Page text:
Friday, October 12, 2007

Local disputes show the need for national action

Bad news in Birmingham where the local authority – England’s largest – is seeking to impose a pay and grading deal which could see pay cuts of up to £10,000 a year for 12% of the workforce. The challenge of introducing equal pay in local government without the funding required to do so in a fair and reasonable way is only going to provoke more disputes.

Ironically this happens a year to the day since the Local Government Employers called upon their members to reach agreements on equal pay with the unions. And of course, it is ten years since we agreed the Single Status deal…

This approach of imposition heralds the future of employee relations in local government if the employers get their way and reduce national bargaining to a completely hollow shell. We are at our strongest when we can use the unity that comes from being part of a national union – that’s why the most important task for UNISON activists in local government is to mobilise for a yes vote in the national strike ballot.

If we can strengthen our national organisation we can get better settlements of our local disputes.


Jim Ennis said...

I agree Jon that we need national action but we also need national leadership on this issue. So far there has been no condemnation of these life altering and stress inducing pay cuts from Heather Wakefield, Peter Allenson and Brian Sutton etc. Prentis seems more concerned with meaningless tick box accreditation exercises like IIP(Unison Maid). In fact it seems to be a case of equal pay at any costs regardless of the collateral damage. All this despite the Single Status deal being sold to the membership on the basis that "many shall gain and nobody should lose".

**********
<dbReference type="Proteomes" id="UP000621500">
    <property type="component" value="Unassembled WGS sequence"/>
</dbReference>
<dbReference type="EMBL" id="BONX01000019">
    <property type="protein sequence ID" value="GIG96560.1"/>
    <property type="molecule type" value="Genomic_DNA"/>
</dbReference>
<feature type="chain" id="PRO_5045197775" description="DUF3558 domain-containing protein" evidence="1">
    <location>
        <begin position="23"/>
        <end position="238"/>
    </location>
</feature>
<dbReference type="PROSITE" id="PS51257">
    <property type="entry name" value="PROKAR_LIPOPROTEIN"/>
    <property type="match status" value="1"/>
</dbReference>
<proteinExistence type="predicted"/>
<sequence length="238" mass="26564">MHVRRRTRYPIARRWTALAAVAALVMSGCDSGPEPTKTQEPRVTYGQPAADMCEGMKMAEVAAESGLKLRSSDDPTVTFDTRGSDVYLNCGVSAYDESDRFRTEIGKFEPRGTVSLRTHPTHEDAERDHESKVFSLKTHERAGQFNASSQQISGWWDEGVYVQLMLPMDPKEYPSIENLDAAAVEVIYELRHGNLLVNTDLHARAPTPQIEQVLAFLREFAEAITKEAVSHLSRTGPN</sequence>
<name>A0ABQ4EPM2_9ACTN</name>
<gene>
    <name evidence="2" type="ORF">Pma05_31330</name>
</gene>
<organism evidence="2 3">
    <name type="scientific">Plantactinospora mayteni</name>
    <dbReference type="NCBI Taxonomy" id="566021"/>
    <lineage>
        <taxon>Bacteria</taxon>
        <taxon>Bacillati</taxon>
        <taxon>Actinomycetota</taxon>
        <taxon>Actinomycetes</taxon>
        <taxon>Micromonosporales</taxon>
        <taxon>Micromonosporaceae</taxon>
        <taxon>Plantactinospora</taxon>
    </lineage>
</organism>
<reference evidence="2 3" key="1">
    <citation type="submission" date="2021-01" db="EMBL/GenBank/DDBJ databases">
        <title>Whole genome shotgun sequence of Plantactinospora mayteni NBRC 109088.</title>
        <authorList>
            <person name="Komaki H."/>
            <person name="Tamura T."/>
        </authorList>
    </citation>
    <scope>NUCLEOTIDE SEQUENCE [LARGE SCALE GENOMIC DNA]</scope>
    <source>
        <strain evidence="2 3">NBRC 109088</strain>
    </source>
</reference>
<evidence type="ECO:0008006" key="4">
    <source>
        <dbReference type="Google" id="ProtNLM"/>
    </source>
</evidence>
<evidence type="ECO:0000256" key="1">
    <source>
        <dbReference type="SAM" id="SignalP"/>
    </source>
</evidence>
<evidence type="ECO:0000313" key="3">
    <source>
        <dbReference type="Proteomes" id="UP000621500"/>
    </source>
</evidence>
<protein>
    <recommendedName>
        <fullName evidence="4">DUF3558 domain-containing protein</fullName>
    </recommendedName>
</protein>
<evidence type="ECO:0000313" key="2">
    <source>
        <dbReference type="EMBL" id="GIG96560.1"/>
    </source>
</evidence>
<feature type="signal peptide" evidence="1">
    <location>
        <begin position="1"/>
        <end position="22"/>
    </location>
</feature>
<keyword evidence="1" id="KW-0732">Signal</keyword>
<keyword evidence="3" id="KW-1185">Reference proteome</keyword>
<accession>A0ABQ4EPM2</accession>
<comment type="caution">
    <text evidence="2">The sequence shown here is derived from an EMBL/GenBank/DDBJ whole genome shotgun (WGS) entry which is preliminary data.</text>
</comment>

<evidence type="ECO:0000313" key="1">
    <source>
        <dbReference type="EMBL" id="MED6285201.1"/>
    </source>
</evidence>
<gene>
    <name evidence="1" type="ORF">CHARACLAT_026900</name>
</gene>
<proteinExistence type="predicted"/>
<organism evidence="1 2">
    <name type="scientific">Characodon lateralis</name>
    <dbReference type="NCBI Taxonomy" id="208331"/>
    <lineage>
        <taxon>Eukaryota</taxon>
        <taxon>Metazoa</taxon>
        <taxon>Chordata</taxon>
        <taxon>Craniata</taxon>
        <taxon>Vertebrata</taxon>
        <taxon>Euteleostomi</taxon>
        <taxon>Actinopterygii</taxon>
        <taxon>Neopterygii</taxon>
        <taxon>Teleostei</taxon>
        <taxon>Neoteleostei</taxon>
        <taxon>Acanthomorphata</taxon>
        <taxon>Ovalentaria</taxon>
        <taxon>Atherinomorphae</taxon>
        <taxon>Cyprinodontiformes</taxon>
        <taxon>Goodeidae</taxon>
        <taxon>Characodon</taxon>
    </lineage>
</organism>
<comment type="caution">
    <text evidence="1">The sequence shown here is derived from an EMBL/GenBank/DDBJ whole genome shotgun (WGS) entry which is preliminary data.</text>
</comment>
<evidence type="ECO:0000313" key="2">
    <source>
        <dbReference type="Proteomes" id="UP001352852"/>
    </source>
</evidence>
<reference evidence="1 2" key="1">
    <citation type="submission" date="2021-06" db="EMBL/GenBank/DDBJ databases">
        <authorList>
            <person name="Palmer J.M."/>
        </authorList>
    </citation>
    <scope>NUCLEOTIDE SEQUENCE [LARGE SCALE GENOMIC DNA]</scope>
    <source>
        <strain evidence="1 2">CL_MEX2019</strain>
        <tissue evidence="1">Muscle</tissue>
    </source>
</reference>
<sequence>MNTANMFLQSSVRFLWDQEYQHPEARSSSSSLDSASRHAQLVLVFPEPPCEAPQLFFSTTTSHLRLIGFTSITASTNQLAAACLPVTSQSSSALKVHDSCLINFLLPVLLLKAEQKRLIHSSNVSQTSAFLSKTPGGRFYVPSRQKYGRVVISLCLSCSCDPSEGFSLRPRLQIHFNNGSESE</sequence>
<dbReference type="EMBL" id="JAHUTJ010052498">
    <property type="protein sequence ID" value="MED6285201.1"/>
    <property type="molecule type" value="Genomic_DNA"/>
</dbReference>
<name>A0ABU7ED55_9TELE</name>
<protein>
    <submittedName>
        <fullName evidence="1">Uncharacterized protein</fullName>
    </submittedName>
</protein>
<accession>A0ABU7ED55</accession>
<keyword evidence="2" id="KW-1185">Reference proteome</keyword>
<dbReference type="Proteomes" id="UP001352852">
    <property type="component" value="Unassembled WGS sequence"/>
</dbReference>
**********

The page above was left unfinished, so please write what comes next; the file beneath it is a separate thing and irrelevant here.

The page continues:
Anonymous said...


I agree with Jim. Single Status is a national issue. I believe that the UNISON leadership have abdicated their responsibilities in not making a principled stand on the funding issue, and I am dismayed that on pay protection they have decided to go with one QC's narrow interpretation of the law. In fact the lawyers seem to be ruling our entire strategy to the detriment of members' interests.

This has left many local branches facing pressure to agree to deals which result in pay cuts for many people - without making the national leadership appear in any way responsible.

Certainly concerted action on the pay offer will build confidence but I'd want to see more of a lead at national level on the single status issue.

UNISON member